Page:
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Protecting trees, shrubs from animals

Now that fall is here, it is time to consider protecting trees and shrubs from damage caused by mice and rabbits.

Deer may also be a problem; controlling them is very difficult without the use of properly installed fencing. These animals cause damage during the winter months by feeding on branches, twigs and bark, which could result in the death of the plant. Deer can also cause damage in the fall by rubbing antlers on trees.

A good way to protect the bark of trees from mice and rabbits is to place a tree guard made of quarter-inch hardware cloth or a plastic tree guard around the base of the tree that extends from two inches below the soil line to the lowest branch or two feet above the anticipated snow line.

It is important that the hardware cloth or tree guard extend into the soil about two inches to prevent mice from entering underneath the guard during the winter. Guards should be checked throughout the winter to ensure they are at the proper height. Tree guards may be left in place from year to year as long as they are large enough to allow the trunk to grow. Guards should be checked periodically for proper fit around the tree.

Shrubs can be protected from mice and rabbits by placing a screen made of quarter-inch hardware cloth around the perimeter of the shrub. Extend the hardware cloth from two inches below the soil line to the top of the shrub, or two feet above the anticipated snow line. Support the hardware cloth with posts if necessary.

If several shrubs need protection and they are close together, you can place a fence around the perimeter of the entire group using quarter-inch hardware cloth. To support the hardware cloth, place posts around the perimeter of the shrubs, and secure the hardware cloth to the posts. Use as many posts as needed to keep the hardware cloth secure. It is a good idea to check your shrub screens throughout the fall and winter for damage and to make sure no animals have entered the enclosed area.

As mentioned earlier, protecting trees and shrubs from deer is very difficult. The only effective way is to install appropriate fencing around trees and shrubs, and in most cases this is not desirable or possible. One method that may be effective against winter damage caused by deer is to use repellents containing the common fungicide thiram. They can also be effective against mice and rabbits.

Repellents make the plant undesirable through taste or smell. Repellents need to be periodically reapplied especially after a heavy rain. The effectiveness of repellents may be reduced especially for deer control if the population is high and other food sources are limited.

For more information on getting your landscape ready for winter, please contact your local Master Gardeners or give me a call: Will Yliniemi, Hubbard/Becker County Extension Educator at 1-218-732-3391 or 1-218-846-7328, by cell at 1-218-252-1042, or by e-mail at:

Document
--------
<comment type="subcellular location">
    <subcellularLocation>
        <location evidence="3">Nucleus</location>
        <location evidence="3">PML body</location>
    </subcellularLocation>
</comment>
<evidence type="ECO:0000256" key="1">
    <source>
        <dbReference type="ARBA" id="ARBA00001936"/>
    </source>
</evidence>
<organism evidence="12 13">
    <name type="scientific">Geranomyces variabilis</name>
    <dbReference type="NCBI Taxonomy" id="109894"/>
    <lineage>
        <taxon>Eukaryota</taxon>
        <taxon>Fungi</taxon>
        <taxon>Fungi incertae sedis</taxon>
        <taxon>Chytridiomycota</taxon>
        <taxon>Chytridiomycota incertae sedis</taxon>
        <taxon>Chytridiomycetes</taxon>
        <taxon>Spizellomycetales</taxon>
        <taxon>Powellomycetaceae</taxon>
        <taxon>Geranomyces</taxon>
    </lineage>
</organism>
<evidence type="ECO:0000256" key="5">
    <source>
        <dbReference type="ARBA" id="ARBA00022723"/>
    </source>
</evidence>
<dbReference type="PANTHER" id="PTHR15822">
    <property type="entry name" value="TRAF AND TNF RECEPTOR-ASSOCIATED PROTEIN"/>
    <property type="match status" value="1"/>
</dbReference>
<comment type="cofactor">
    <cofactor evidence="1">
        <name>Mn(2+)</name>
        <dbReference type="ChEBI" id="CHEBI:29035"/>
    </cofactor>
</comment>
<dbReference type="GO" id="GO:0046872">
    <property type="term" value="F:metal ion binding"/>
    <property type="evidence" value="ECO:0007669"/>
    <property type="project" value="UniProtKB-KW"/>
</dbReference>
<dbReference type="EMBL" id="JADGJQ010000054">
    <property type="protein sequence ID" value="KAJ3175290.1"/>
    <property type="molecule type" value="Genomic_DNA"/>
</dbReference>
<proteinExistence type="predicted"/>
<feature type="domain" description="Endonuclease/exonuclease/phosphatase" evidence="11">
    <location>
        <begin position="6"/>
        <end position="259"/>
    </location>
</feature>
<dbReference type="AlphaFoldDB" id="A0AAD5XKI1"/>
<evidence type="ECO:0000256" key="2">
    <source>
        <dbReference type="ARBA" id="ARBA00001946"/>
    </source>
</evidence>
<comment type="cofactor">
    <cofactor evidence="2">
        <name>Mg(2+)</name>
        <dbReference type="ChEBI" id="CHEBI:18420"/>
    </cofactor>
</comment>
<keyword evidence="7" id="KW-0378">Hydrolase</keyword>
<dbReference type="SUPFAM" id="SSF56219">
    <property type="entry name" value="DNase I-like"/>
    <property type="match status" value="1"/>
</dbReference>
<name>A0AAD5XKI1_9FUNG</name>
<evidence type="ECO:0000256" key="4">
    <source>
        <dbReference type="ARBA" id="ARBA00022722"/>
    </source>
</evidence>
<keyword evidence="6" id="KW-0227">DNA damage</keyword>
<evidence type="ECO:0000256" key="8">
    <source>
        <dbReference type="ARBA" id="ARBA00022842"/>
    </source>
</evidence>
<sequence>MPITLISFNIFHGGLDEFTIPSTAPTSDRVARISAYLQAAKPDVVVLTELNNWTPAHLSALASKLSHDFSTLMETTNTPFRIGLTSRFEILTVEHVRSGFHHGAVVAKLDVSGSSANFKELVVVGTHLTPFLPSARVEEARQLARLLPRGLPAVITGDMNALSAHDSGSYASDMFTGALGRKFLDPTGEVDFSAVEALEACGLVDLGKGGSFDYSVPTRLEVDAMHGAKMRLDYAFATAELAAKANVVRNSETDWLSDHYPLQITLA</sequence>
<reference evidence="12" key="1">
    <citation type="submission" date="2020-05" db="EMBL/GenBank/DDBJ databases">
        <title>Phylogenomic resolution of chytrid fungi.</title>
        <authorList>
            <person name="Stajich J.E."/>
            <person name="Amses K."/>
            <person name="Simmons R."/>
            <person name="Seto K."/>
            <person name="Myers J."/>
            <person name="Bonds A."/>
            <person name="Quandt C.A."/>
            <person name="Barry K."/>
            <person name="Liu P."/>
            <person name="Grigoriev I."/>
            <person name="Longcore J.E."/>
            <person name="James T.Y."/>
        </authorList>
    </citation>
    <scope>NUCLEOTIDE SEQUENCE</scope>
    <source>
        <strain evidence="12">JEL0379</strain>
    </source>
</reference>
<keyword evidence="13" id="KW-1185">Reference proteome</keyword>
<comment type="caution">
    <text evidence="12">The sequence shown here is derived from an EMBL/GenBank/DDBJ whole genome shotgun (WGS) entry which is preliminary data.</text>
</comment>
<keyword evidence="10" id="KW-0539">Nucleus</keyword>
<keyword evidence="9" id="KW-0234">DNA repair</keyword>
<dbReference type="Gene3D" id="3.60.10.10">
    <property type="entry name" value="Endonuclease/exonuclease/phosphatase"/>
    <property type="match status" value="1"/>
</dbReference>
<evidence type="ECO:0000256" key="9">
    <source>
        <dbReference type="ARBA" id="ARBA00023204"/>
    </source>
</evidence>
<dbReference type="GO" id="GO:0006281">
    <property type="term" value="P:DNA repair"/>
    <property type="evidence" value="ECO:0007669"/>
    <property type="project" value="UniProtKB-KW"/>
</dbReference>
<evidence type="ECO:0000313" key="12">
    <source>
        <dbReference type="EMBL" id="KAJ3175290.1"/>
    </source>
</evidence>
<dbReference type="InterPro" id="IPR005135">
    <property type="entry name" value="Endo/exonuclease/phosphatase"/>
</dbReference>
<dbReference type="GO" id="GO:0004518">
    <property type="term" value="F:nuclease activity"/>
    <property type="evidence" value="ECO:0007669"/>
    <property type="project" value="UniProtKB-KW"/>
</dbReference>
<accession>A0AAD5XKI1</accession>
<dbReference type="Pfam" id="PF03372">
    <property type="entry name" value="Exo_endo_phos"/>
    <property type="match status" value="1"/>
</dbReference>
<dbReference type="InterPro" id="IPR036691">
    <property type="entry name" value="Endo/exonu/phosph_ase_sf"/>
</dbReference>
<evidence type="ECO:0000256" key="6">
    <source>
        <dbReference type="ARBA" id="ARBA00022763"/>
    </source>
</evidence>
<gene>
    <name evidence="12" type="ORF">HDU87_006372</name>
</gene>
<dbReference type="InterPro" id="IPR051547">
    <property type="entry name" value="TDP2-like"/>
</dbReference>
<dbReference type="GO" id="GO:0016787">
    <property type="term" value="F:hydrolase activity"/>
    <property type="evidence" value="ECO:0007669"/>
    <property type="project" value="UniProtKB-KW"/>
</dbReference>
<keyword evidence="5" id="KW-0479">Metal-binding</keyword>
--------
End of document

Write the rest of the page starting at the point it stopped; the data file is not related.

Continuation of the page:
Fall disease control in home landscapes

Labor Day has come and gone, kids are back in school and fall is here! Killing frosts signal the end of the growing season and time to clean up your flower and vegetable gardens and to prepare your home landscape for winter. A major purpose for cleaning up your gardens in the fall is for the control of diseases and insects that over-winter on plant debris.

The following are some important disease control tips for the end of the growing season:

n Remove and destroy infected plants or parts of plants as soon as they are observed in order to reduce disease spread.

n Clean up and remove plant refuse in your garden as soon as plants are through producing.

n Control weeds in and around your garden because they can harbor disease and can be an important source of infection next year.

n Fall is the best time to control tough perennial weeds with herbicide.

n After the first killing frost, remove all plant material from your vegetable and flower gardens. Cut back your perennials; rake up fallen leaves and mulch with clean straw.

n Make note of what plants were diseased and where they were located in your garden. Select resistant varieties, if available, and plan for crop rotation. A good practice is to plant related crops in the same site once every three or four years.

n Prune your trees and shrubs during the dormant season. Thinning improves air circulation and decreases the severity of many foliage diseases.

n Most garden debris can be disposed of by composting. Disease and insect infested debris should be disposed by proper composting, burying or burning. Composting garden refuse, if done properly, should destroy disease organisms. The compost should be frequently turned and maintained at a temperature of 120 to 160 degrees Fahrenheit for two to three weeks. For proper composting procedures refer to Composting and Mulching: A Guide to Managing Yard Wastes. This publication is available at most county Extension Offices.

Disease control in gardens begins with planning in the winter, and ends with harvest and cleanup in the fall. Practicing year-round plant disease management will allow you to use a wider variety of control measures and make you less reliant on chemical measures.

For more information please contact: Will Yliniemi, Hubbard/Becker County Extension Educator at 1-218-732-3391, 1-218-846-7328 or by cell at 1-218-252-1042, or by e-mail at